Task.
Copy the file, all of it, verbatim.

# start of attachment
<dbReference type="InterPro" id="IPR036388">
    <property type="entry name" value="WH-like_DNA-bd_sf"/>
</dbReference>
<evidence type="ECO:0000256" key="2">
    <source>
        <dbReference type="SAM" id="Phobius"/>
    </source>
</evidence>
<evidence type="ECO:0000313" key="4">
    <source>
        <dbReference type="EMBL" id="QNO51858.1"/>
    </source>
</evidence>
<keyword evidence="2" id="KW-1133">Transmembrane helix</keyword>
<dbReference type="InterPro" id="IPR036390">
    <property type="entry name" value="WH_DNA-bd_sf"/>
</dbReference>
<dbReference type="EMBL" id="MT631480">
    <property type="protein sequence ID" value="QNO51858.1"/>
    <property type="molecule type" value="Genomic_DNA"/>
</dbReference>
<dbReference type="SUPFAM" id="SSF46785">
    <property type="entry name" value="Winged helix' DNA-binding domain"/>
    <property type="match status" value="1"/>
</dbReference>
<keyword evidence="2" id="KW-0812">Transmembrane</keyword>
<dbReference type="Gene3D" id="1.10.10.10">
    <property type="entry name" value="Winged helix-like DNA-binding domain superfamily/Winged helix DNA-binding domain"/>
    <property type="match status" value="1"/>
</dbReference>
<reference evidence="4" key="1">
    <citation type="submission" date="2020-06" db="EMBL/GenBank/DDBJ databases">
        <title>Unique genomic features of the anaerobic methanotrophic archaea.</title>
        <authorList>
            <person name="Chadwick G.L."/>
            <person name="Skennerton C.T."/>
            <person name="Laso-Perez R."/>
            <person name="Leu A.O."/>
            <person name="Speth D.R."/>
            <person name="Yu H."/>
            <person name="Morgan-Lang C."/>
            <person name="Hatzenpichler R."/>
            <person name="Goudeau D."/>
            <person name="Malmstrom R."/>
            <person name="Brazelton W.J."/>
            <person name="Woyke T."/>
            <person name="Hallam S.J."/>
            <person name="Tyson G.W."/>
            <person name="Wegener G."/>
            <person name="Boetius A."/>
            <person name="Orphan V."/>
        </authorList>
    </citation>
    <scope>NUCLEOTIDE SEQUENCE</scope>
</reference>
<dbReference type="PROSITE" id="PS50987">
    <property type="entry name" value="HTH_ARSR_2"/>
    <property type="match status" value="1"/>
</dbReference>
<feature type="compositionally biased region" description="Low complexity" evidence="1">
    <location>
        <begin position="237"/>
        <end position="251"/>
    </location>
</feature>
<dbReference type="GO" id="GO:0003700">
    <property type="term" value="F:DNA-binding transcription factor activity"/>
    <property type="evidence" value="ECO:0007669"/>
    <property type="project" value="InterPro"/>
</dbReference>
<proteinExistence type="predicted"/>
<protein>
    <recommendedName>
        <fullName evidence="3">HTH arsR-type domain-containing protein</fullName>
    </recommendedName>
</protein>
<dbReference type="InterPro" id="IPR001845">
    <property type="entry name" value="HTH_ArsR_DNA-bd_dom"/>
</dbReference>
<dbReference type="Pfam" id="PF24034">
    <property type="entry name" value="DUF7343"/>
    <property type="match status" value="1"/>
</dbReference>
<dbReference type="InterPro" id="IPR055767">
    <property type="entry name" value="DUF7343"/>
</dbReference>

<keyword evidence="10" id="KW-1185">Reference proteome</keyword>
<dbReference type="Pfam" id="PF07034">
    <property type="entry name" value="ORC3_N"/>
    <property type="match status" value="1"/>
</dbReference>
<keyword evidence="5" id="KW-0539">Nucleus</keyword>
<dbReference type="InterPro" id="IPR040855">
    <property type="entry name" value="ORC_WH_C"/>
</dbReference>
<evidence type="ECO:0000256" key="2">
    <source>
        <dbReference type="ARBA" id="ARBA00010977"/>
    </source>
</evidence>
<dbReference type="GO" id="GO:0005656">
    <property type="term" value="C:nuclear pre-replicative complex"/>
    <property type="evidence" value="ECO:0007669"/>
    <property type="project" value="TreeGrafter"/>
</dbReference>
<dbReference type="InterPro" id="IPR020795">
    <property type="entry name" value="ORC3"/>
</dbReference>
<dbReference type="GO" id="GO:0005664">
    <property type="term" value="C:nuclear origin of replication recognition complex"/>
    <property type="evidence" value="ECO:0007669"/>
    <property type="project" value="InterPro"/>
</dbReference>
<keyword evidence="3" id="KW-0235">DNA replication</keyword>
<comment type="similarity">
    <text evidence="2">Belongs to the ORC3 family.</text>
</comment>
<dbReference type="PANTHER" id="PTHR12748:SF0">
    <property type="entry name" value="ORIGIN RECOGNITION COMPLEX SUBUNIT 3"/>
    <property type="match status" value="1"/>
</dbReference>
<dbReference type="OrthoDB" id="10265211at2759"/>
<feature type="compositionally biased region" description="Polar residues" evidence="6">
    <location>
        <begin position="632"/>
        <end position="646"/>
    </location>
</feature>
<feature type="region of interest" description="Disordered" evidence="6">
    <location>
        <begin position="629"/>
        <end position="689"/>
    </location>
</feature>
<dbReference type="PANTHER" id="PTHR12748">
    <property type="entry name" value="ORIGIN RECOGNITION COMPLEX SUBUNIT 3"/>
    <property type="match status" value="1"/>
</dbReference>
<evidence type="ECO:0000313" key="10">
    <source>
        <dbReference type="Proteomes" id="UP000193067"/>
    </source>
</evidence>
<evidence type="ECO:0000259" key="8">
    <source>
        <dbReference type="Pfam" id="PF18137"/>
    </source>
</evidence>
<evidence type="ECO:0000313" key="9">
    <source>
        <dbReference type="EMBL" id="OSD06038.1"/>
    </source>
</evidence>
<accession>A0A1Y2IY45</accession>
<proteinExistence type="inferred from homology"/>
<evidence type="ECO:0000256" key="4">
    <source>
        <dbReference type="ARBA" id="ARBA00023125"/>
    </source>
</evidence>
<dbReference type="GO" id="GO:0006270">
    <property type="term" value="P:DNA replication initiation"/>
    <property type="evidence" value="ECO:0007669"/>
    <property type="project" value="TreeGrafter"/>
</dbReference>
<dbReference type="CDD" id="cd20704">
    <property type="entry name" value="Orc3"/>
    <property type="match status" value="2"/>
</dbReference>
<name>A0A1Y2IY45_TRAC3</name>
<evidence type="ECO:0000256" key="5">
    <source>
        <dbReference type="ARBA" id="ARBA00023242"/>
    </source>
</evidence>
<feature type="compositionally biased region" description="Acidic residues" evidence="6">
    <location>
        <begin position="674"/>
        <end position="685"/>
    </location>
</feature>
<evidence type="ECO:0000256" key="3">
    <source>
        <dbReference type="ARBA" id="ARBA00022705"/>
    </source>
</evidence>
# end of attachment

<dbReference type="InterPro" id="IPR036388">
    <property type="entry name" value="WH-like_DNA-bd_sf"/>
</dbReference>
<evidence type="ECO:0000256" key="2">
    <source>
        <dbReference type="SAM" id="Phobius"/>
    </source>
</evidence>
<evidence type="ECO:0000313" key="4">
    <source>
        <dbReference type="EMBL" id="QNO51858.1"/>
    </source>
</evidence>
<keyword evidence="2" id="KW-1133">Transmembrane helix</keyword>
<dbReference type="InterPro" id="IPR036390">
    <property type="entry name" value="WH_DNA-bd_sf"/>
</dbReference>
<dbReference type="EMBL" id="MT631480">
    <property type="protein sequence ID" value="QNO51858.1"/>
    <property type="molecule type" value="Genomic_DNA"/>
</dbReference>
<dbReference type="SUPFAM" id="SSF46785">
    <property type="entry name" value="Winged helix' DNA-binding domain"/>
    <property type="match status" value="1"/>
</dbReference>
<keyword evidence="2" id="KW-0812">Transmembrane</keyword>
<dbReference type="Gene3D" id="1.10.10.10">
    <property type="entry name" value="Winged helix-like DNA-binding domain superfamily/Winged helix DNA-binding domain"/>
    <property type="match status" value="1"/>
</dbReference>
<reference evidence="4" key="1">
    <citation type="submission" date="2020-06" db="EMBL/GenBank/DDBJ databases">
        <title>Unique genomic features of the anaerobic methanotrophic archaea.</title>
        <authorList>
            <person name="Chadwick G.L."/>
            <person name="Skennerton C.T."/>
            <person name="Laso-Perez R."/>
            <person name="Leu A.O."/>
            <person name="Speth D.R."/>
            <person name="Yu H."/>
            <person name="Morgan-Lang C."/>
            <person name="Hatzenpichler R."/>
            <person name="Goudeau D."/>
            <person name="Malmstrom R."/>
            <person name="Brazelton W.J."/>
            <person name="Woyke T."/>
            <person name="Hallam S.J."/>
            <person name="Tyson G.W."/>
            <person name="Wegener G."/>
            <person name="Boetius A."/>
            <person name="Orphan V."/>
        </authorList>
    </citation>
    <scope>NUCLEOTIDE SEQUENCE</scope>
</reference>
<dbReference type="PROSITE" id="PS50987">
    <property type="entry name" value="HTH_ARSR_2"/>
    <property type="match status" value="1"/>
</dbReference>
<feature type="compositionally biased region" description="Low complexity" evidence="1">
    <location>
        <begin position="237"/>
        <end position="251"/>
    </location>
</feature>
<dbReference type="GO" id="GO:0003700">
    <property type="term" value="F:DNA-binding transcription factor activity"/>
    <property type="evidence" value="ECO:0007669"/>
    <property type="project" value="InterPro"/>
</dbReference>
<proteinExistence type="predicted"/>
<protein>
    <recommendedName>
        <fullName evidence="3">HTH arsR-type domain-containing protein</fullName>
    </recommendedName>
</protein>
<dbReference type="InterPro" id="IPR001845">
    <property type="entry name" value="HTH_ArsR_DNA-bd_dom"/>
</dbReference>
<dbReference type="Pfam" id="PF24034">
    <property type="entry name" value="DUF7343"/>
    <property type="match status" value="1"/>
</dbReference>
<dbReference type="InterPro" id="IPR055767">
    <property type="entry name" value="DUF7343"/>
</dbReference>

<keyword evidence="10" id="KW-1185">Reference proteome</keyword>
<dbReference type="Pfam" id="PF07034">
    <property type="entry name" value="ORC3_N"/>
    <property type="match status" value="1"/>
</dbReference>
<keyword evidence="5" id="KW-0539">Nucleus</keyword>
<dbReference type="InterPro" id="IPR040855">
    <property type="entry name" value="ORC_WH_C"/>
</dbReference>
<evidence type="ECO:0000256" key="2">
    <source>
        <dbReference type="ARBA" id="ARBA00010977"/>
    </source>
</evidence>
<dbReference type="GO" id="GO:0005656">
    <property type="term" value="C:nuclear pre-replicative complex"/>
    <property type="evidence" value="ECO:0007669"/>
    <property type="project" value="TreeGrafter"/>
</dbReference>
<dbReference type="InterPro" id="IPR020795">
    <property type="entry name" value="ORC3"/>
</dbReference>
<dbReference type="GO" id="GO:0005664">
    <property type="term" value="C:nuclear origin of replication recognition complex"/>
    <property type="evidence" value="ECO:0007669"/>
    <property type="project" value="InterPro"/>
</dbReference>
<keyword evidence="3" id="KW-0235">DNA replication</keyword>
<comment type="similarity">
    <text evidence="2">Belongs to the ORC3 family.</text>
</comment>
<dbReference type="PANTHER" id="PTHR12748:SF0">
    <property type="entry name" value="ORIGIN RECOGNITION COMPLEX SUBUNIT 3"/>
    <property type="match status" value="1"/>
</dbReference>
<dbReference type="OrthoDB" id="10265211at2759"/>
<feature type="compositionally biased region" description="Polar residues" evidence="6">
    <location>
        <begin position="632"/>
        <end position="646"/>
    </location>
</feature>
<feature type="region of interest" description="Disordered" evidence="6">
    <location>
        <begin position="629"/>
        <end position="689"/>
    </location>
</feature>
<dbReference type="PANTHER" id="PTHR12748">
    <property type="entry name" value="ORIGIN RECOGNITION COMPLEX SUBUNIT 3"/>
    <property type="match status" value="1"/>
</dbReference>
<evidence type="ECO:0000313" key="10">
    <source>
        <dbReference type="Proteomes" id="UP000193067"/>
    </source>
</evidence>
<evidence type="ECO:0000259" key="8">
    <source>
        <dbReference type="Pfam" id="PF18137"/>
    </source>
</evidence>
<evidence type="ECO:0000313" key="9">
    <source>
        <dbReference type="EMBL" id="OSD06038.1"/>
    </source>
</evidence>
<accession>A0A1Y2IY45</accession>
<proteinExistence type="inferred from homology"/>
<evidence type="ECO:0000256" key="4">
    <source>
        <dbReference type="ARBA" id="ARBA00023125"/>
    </source>
</evidence>
<dbReference type="GO" id="GO:0006270">
    <property type="term" value="P:DNA replication initiation"/>
    <property type="evidence" value="ECO:0007669"/>
    <property type="project" value="TreeGrafter"/>
</dbReference>
<dbReference type="CDD" id="cd20704">
    <property type="entry name" value="Orc3"/>
    <property type="match status" value="2"/>
</dbReference>
<name>A0A1Y2IY45_TRAC3</name>
<evidence type="ECO:0000256" key="5">
    <source>
        <dbReference type="ARBA" id="ARBA00023242"/>
    </source>
</evidence>
<feature type="compositionally biased region" description="Acidic residues" evidence="6">
    <location>
        <begin position="674"/>
        <end position="685"/>
    </location>
</feature>
<evidence type="ECO:0000256" key="3">
    <source>
        <dbReference type="ARBA" id="ARBA00022705"/>
    </source>
</evidence>